A UK survey has revealed that e-mail is the most preferred way for consumers to be informed of new products. The survey, conducted in London by smartFOCUS, found that 71% of respondents selected e-mail as their preferred choice for new product offers and notifications, easily outpacing social media (21%), SMS (5%), direct mail (3%) and telemarketing (0%).

When asked about their least preferred way to learn about a new consumer product, more than half of all respondents (55%) cited traditional telemarketing. A further 22% expressed distaste with SMS communication, followed by direct mail (15%), email (5%) and then social media (3%).

The survey also asked whether e-mail had prompted individuals to a buying action, with over two-thirds (69%) revealing that they had been prompted by e-mail to purchase products or services. When asked what type of products they had bought through e-mail campaigns, the most popular response was clothing or accessories (38%), followed by personal electronics (31%) and by deals at restaurants, bars and coffee shops (27%).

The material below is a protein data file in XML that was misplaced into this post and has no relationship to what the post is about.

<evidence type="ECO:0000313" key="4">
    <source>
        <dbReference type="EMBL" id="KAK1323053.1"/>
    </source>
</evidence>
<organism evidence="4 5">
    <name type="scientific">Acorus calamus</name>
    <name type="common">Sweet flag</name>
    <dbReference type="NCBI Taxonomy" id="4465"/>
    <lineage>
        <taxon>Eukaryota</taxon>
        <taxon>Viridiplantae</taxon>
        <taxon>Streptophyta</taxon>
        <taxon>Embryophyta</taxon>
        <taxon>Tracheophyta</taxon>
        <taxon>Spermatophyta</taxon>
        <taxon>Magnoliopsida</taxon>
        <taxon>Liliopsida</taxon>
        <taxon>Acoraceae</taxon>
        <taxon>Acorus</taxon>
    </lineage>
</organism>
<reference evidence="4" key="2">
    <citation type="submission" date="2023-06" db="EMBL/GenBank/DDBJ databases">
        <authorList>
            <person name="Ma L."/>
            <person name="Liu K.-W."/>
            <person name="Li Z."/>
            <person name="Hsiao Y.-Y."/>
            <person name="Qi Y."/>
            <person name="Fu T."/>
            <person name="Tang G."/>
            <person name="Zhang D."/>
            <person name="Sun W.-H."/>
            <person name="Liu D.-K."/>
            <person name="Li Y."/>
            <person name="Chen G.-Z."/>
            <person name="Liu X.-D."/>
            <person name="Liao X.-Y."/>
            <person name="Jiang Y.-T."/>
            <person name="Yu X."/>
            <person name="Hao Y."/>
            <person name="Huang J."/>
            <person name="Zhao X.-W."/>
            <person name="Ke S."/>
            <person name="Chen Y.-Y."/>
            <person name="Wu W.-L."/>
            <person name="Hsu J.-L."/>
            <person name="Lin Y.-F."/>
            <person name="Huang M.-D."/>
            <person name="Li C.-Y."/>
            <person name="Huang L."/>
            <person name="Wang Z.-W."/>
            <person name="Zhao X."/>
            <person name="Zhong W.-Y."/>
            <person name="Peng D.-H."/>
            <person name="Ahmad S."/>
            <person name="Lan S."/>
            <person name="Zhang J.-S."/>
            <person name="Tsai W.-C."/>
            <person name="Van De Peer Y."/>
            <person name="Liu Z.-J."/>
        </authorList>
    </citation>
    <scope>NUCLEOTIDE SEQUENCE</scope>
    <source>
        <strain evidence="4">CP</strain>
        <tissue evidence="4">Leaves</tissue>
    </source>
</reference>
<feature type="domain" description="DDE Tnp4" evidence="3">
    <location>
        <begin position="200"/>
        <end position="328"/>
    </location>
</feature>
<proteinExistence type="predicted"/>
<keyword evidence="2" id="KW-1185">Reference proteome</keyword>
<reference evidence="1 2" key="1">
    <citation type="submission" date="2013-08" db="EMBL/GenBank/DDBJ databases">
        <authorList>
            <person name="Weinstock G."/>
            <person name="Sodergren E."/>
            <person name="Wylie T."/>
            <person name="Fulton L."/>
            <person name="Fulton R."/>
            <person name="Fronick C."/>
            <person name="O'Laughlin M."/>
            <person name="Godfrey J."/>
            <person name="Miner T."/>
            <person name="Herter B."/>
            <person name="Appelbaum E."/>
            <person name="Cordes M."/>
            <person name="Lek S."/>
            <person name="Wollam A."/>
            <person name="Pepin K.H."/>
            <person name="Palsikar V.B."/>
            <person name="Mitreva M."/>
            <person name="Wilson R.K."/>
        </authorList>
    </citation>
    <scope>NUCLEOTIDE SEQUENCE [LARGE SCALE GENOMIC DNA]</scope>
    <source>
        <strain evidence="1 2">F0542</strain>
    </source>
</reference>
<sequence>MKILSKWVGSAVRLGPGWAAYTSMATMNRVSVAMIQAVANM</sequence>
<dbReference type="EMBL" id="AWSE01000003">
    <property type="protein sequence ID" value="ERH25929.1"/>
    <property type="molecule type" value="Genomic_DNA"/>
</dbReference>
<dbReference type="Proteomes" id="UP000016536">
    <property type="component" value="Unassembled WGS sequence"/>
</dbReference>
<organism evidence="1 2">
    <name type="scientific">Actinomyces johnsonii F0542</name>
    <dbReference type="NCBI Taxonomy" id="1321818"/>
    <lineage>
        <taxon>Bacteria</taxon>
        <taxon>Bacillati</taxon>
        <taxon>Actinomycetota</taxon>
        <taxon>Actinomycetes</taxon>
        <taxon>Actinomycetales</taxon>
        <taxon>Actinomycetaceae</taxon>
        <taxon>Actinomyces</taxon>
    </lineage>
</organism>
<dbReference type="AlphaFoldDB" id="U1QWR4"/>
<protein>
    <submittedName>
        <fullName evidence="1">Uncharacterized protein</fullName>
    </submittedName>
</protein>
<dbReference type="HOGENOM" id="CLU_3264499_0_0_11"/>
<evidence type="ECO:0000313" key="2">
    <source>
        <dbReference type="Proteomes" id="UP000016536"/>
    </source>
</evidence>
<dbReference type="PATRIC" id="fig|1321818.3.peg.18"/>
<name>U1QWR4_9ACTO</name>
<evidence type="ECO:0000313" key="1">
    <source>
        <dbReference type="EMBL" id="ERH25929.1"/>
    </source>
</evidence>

Tim Watson, operations director of smartFOCUS, said: “E-mail has developed into a mature, primary source of information for both consumers and marketers. Three quarters of survey respondents said that they received more than 50 e-mails a day; there’s so much communication via e-mail that marketers simply cannot ignore it. If companies want to communicate effectively with customers, they need to do so using the channels that customers use and interact with the most.”

He continued: “Email provides marketers, with the best returns in terms of measurable open, click and conversion, but its reach and importance also goes far beyond sales to deliver invaluable product information and branding awareness. I’ve been able to demonstrate how some seemingly inactive e-mail recipients are still engaging with e-mails even when they are not clicking or opening them. They are often even purchasing via different channels.

“E-mail plays an important role in keeping brands, products and key messages top of mind. It reinforces messaging outside of the inbox, and continues to influence thought and behaviour through other digital channels as well as offline.”

What do you think? Are you more likely to respond to an e-mail, or do you have a zero-tolerant approach to direct marketing? I’d love to hear your thoughts in the comments box below.